I've got a quandary next, dear readers. You see, half my sources tell me that the mimed version of 'Rock and Roll Woman' that exists on Youtube comes courtesy of 'Popendity', a short lived music show that aired in the second half of 1967. This would certainly be the right dating for this 'Buffalo Springfield Again' song, released mere weeks before. However other sources tell me that 'Popendity' was merely a 'chat' show that interviewed bands (the 'interview' bit of which seems to have been sadly lost, although legend has it that Neil got so adamant and over-the-top about pop stars having a right to their personal lives on a second appearance that a planned third got quietly dropped!)Wherever it comes from, though, this rare clip is fantastic - the Springfield are introduced as being 'responsible for the Western sound' and look responsible for the appearance of the Western sound too, with grown hair and sideburns. Dewey has great fun miming the 'ah-ah-ah-ah-ah-ah-ah' harmonies, while Stills looks lost in his own world and keeps glancing up to his left for some reason (a camera? Or a rowdy crowd - unlike some of the others shows you get to see the audience on this TV clip and there's one heck of a lot of them, most of whom look distinctly underwhelmed!) Neil is there by the way, but unusually the camera barely looks at him and there's no bassist at all this time.
11) The Rock and Roll Hall Of Fame Induction (1997)
Here we've taken the liberty of re-printing what was first published in 'News, Views and Music Issue #176' - a special dedicated to every single AAA member's induction into the Rock and Roll Hall of Fame:
Award presented by Tom Petty
“I am unutterably flattered and honoured to be in this company – the class of ’97 is a heck of a bunch!” Stephen Stills ended up making history when he became – to date – the only RaRHOFamer to be inducted twice in one night, with both the Springfield and CSN/Y making the 1997 list. Alas very little footage exists but what there is shows a very bouncy Stills clearly thrilled to receive the award next to a serious looking Richie Furay and Jim Messina. In keeping with the full three year history of the band, Neil Young was meant to show up, but cancelled at the last minute (‘Well Richey, looks like he did it again!’ Stills is said to have quipped). Tom Petty, formerly a Travelling Wilbury, was a surprise choice for the induction (I’ve never heard him so much as mention the Springfield in interviews) but the band managed a fine performance of ‘For What It’s Worth’ together (with Petty’s trademark guitar lines sounding rather good) so, heck, I’ll let that pass.
10) Reunion (Bridge School Benefit, 2010)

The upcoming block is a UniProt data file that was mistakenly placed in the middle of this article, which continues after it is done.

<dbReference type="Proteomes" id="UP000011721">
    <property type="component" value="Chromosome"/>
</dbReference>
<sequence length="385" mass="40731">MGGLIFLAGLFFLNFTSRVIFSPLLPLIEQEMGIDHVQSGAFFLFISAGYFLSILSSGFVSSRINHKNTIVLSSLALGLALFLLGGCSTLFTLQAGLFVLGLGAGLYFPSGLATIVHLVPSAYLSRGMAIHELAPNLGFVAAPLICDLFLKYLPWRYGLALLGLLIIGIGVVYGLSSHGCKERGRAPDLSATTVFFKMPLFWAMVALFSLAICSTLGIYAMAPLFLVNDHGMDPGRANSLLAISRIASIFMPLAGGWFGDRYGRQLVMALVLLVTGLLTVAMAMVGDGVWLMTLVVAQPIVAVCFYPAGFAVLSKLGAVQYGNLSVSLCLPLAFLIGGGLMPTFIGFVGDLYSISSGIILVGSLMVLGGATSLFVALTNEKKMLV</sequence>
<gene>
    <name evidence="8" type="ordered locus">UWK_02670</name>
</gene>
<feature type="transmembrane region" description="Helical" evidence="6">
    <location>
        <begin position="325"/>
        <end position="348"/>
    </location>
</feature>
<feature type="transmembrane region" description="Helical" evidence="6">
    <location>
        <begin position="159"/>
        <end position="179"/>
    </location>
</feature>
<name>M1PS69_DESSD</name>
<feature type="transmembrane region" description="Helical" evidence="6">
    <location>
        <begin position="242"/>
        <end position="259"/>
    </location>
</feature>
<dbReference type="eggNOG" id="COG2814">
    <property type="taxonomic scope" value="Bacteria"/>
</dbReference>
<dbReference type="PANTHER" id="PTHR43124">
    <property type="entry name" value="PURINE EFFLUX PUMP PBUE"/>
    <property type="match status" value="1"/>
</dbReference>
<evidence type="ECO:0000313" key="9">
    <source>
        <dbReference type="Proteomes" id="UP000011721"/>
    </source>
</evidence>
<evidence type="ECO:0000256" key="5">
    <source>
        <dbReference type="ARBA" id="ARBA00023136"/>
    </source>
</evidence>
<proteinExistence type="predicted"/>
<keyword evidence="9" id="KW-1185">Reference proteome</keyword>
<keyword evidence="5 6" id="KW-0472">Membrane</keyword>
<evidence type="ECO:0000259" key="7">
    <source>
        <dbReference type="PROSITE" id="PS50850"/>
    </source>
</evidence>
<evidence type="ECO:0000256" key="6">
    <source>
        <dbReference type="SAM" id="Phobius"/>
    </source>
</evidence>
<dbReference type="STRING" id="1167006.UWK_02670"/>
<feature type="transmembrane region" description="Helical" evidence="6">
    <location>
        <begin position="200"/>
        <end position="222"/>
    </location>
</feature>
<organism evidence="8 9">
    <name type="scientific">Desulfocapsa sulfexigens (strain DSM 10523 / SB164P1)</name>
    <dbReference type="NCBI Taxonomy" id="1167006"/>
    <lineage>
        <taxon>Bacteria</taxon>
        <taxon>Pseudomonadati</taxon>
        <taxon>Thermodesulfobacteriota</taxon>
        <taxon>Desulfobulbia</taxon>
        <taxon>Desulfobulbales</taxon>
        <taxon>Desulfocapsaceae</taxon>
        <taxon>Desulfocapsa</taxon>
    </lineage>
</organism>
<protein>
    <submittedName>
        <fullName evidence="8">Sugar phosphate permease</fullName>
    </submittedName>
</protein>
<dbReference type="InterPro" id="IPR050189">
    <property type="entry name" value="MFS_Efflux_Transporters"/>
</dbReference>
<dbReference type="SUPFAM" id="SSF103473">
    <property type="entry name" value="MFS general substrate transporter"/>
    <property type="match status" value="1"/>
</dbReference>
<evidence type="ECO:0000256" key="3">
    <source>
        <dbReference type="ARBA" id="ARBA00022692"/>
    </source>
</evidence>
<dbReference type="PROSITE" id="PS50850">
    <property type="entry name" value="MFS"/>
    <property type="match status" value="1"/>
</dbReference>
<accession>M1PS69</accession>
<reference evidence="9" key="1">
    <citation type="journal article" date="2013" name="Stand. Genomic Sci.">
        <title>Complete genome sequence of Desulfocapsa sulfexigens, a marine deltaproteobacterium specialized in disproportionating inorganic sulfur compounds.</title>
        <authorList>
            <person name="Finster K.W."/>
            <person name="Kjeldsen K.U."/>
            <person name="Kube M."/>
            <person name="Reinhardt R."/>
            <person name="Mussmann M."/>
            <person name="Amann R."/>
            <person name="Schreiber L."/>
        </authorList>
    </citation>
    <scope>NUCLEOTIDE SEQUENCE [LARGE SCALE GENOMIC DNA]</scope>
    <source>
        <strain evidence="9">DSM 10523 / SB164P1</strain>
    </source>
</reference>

The Springfield reunion was a long time coming, interrupted by all sorts of dramas and u-turns )including one occasion in the 1980s when the others were so convinced that Neil wouldn't show that they organised to meet at his house - Neil still didn't show, 'forgetting' and playing a gig that night, much to Stills' amusement and Furay's fury!) Sadly a full reunion was no longer on the cards by 2010 (when both Bruce and Dewey had died) and Jim Messina doesn't appear to have been invited (was that falling out with Richie during the Poco days bigger than we thought? Or was he simply busy?) Thankfully the 'front line' of the band did show and for the best of reasons - the latest of several charity gigs held for the Bridge School (which raises money for handicapped children and is spearheaded by Neil's now sadly ex-wife Pegi). The band played for a full hour with Neil's then-current backing band of bassist Rick Rosas and drummer Joe Vitale filling out the sound. The largely acoustic gig was rather a good one for three people who hadn't shared a stage in forty-plus years and the trio seemed amazingly comfortable together, the competition of the old days perhaps gone. However sadly the band only ever played a handful of gigs past this one, with Neil leaving the band again soon after! Particularly poignant moments included the opening song 'On The Way Home' with the lines 'When the dream came, I held my nose with my eyes closed' and the first time ever that the rest of the band played on Neil's originally solo 'I Am A Child'! The full set list: On The Way Home, Rock and Roll Woman (with extended Stills-Young jamming ending!), A Child's Claim To Fame, Do I Have To Come Right Out And Say It?, Go And Say Goodbye, I Am A Child, Kind Woman (sung with the slower 'Poco' arrangement), Burned, For What It's Worth, Nowadays Clancy Can't Even Sing (with Neil on harmonica!), Bluebird, Mr Soul and an encore of Neil's solo song 'Rockin' In The Free World' with Stills and Furay and everyone who performed at that year's gig taking part on the chorus. A nice place to leave this list and indeed this band, as a future reunion seems unlikely. Then again, if the Springfield have taught us anything down the years, then it's to expect the unexpected...